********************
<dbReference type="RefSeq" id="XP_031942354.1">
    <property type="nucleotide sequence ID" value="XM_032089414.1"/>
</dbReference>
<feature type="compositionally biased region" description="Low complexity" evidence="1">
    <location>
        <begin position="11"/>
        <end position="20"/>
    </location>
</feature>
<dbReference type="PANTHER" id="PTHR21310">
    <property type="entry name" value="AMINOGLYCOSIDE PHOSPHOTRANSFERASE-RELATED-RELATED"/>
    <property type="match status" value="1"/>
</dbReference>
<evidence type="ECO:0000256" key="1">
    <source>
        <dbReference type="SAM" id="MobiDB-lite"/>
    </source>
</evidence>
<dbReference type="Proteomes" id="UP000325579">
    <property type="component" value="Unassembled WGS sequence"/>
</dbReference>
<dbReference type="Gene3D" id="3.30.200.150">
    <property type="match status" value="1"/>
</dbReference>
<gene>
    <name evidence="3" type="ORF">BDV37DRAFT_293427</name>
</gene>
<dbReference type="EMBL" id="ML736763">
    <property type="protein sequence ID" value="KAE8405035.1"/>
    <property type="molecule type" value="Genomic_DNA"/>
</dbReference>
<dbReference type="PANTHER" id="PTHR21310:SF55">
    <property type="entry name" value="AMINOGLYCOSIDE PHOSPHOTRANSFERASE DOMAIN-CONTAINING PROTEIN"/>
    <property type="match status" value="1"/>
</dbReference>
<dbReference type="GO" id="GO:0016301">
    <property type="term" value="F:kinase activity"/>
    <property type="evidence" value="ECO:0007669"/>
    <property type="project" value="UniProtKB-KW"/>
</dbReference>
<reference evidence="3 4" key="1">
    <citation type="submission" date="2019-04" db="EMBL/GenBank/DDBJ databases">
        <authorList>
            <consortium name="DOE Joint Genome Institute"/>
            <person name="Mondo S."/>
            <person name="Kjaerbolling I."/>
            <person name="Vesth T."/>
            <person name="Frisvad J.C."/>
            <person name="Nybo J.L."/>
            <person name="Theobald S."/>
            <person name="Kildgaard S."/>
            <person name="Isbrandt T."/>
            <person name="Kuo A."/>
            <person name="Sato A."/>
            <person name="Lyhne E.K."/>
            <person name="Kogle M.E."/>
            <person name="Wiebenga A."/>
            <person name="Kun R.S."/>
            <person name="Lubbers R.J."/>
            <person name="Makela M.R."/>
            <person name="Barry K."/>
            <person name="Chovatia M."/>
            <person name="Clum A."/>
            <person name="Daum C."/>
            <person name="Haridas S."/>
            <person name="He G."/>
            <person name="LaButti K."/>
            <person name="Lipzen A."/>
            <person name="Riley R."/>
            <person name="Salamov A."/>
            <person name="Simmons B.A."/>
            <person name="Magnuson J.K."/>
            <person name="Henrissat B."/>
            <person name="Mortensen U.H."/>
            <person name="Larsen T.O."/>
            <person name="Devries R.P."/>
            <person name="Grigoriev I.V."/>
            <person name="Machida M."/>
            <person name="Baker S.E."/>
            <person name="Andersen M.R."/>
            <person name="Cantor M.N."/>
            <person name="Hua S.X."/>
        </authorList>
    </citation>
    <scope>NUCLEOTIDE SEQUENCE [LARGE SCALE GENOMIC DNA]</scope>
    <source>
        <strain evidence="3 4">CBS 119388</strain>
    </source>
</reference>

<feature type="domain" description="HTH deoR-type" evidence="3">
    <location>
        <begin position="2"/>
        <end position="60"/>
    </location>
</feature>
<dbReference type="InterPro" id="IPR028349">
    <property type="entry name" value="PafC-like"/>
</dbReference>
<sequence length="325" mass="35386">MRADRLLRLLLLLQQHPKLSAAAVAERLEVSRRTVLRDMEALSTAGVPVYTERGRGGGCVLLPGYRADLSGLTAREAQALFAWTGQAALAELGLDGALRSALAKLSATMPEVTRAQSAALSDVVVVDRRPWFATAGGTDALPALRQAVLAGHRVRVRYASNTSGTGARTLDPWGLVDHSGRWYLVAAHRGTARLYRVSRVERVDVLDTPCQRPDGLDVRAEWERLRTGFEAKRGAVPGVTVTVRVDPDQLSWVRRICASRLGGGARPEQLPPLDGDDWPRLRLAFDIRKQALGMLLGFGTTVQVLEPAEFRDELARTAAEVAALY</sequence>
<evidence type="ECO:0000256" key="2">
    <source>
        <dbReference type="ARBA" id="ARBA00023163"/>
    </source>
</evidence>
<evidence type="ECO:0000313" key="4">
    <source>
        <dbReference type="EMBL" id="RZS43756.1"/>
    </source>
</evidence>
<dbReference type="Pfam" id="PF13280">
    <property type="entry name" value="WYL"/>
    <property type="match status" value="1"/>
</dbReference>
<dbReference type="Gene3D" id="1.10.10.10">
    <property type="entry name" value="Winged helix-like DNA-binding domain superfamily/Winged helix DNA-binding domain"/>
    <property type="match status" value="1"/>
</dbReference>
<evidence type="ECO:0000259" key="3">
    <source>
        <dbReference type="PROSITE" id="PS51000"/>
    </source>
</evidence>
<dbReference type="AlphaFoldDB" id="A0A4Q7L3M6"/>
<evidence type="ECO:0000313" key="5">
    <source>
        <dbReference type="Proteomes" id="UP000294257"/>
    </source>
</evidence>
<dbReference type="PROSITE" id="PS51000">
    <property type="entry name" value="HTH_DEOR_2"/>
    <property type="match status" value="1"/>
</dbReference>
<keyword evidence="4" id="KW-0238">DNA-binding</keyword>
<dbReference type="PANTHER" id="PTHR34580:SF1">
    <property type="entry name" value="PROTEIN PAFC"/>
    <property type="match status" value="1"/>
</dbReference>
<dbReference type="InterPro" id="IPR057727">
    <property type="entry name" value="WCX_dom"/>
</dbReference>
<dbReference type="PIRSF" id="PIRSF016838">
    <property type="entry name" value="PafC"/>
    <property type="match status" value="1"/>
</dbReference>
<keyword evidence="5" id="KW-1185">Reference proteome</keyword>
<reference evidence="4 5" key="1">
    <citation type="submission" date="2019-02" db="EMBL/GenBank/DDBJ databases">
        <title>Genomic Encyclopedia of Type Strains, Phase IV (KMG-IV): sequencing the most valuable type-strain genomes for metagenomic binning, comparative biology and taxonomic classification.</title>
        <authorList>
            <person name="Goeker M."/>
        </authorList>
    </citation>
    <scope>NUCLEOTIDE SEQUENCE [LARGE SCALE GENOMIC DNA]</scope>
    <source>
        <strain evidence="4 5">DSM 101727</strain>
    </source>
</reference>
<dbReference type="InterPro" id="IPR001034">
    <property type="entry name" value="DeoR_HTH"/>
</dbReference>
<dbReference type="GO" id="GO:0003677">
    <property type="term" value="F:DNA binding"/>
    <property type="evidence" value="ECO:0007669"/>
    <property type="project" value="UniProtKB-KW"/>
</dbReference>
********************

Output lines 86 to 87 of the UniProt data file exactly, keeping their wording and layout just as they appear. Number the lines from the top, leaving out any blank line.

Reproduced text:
    <source>
        <strain evidence="3 4">CBS 119388</strain>